12. A piston comprising a head having a depending cylindrical flange grooved on the outside, and a skirt, a continuous ring seated in said groove and retained in position by an integral upset flange at the head end of the piston.

13. A piston comprising a head having a depending cylindrical flange grooved on the outside, and a skirt, a continuous band seated in said groove and retained in position by an integral upset flange at the head end of the piston, said band being grooved on the outside to receive packing rings.

14. The process of making a piston including forming a piston blank with an end portion of reduced diameter, assembling on said reduced end portion a wear resistant band having a portion projecting radially inward intermediate its upper and lower edges, subjectingthe reduced end portion of the blank to a pressure operation, thereby flowing the metal thereof radially outward into overhanging engagement with the inward projection on said band and substantially flush with the upper edge of said band. I

GEORGE DONALD WELTY.

Referenced by
Citing PatentFiling datePublication dateApplicantTitle
US2707136 *Feb 17, 1954Apr 26, 1955Permold CoInsert ring for pistons
US2760834 *Jul 28, 1952Aug 28, 1956Frank A BowerPiston structure
US2880044 *Jun 5, 1957Mar 31, 1959United Engine & Machine CoPiston with top protected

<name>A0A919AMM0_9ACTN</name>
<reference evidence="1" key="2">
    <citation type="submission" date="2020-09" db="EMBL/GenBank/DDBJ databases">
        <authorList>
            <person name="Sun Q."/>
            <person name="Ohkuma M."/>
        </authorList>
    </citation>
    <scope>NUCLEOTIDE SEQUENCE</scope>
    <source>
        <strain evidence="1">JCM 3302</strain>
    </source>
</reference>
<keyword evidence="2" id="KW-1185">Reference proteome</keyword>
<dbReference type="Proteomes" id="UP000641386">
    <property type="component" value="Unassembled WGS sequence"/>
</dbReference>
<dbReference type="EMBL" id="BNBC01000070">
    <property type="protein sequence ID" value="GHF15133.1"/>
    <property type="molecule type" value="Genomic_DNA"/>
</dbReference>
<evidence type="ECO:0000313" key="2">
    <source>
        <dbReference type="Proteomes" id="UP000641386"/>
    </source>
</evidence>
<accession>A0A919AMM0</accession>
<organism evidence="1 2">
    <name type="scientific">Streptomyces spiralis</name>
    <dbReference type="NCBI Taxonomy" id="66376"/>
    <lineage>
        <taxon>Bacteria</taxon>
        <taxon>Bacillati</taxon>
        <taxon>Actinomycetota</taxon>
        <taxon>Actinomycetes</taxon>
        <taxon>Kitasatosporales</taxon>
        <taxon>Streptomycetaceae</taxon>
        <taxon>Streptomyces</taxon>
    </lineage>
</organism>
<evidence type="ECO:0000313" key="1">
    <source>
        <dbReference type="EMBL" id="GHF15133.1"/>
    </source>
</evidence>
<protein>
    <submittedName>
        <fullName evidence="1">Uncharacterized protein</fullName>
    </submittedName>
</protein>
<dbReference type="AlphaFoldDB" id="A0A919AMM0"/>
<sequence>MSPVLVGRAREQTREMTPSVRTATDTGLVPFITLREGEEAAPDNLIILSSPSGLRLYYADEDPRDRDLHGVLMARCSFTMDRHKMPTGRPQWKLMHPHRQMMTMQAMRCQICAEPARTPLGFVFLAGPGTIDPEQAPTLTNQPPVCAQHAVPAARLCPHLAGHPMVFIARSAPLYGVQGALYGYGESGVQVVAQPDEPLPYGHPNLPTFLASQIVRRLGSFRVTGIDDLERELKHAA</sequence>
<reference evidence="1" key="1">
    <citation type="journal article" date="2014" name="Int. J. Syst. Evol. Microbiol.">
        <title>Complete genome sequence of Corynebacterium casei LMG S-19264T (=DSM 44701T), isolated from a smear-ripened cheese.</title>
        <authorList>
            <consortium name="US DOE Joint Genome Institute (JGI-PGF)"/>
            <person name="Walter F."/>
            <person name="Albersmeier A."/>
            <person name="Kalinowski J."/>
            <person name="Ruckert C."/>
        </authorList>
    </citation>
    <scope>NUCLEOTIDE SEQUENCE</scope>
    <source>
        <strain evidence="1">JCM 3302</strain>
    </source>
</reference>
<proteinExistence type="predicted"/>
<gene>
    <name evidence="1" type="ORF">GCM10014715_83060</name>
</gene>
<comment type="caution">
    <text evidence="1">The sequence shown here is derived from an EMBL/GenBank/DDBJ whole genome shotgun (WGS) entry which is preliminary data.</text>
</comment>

US2978284 *Mar 19, 1957Apr 4, 1961Rudolph DaubPiston head structure
US2992869 *Apr 15, 1957Jul 18, 1961Horst Corp Of America V DEngine piston
US3014771 *May 21, 1958Dec 26, 1961Alco Products IncPistons
US3017861 *Jun 29, 1959Jan 23, 1962Berg Airlectro Products CompanPiston construction
US3075817 *Feb 28, 1961Jan 29, 1963Harvey Aluminum IncReinforced light weight piston
US4072088 *Jun 25, 1976Feb 7, 1978Caterpillar Tractor Co.Light-weight piston assemblies
US4364159 *Jul 14, 1980Dec 21, 1982Trw Inc.Method for manufacturing a forged piston with reinforced ring groove
US4488522 *Aug 24, 1982Dec 18, 1984Ae PlcPistons including inserts
US4794777 *Jun 6, 1986Jan 3, 1989Metal Box Public Limited CompanyContinuous extrusion of metals
US7895936 *Nov 8, 2005Mar 1, 2011Advanced Propulsion Technologies, Inc.Piston with a lightweight construction that is subjected to high thermal stress
US20040177504 *Dec 12, 2003Sep 16, 2004Mahle GmbhMethod for the production of a forged piston for an internal combustion engine
US20080134879 *Nov 8, 2005Jun 12, 2008Fev Motorentechnik GmbhPiston With A Lightweight Construction That Is Subjected To High Thermal Stress
DE1184569B *Mar 7, 1963Dec 31, 1964Mahle KgLeichtmetallkolben
DE3127400A1 *Jul 10, 1981Mar 18, 1982Trw Inc"verfahren zur herstellung eines kolbens aus aluminiumlegierung mit einem verstaerkungsring aus eisen"
Classifications
U.S. Classification92/222, 277/456, 29/888.44
International ClassificationB23P15/10
Cooperative ClassificationB23P15/10
European ClassificationB23P15/10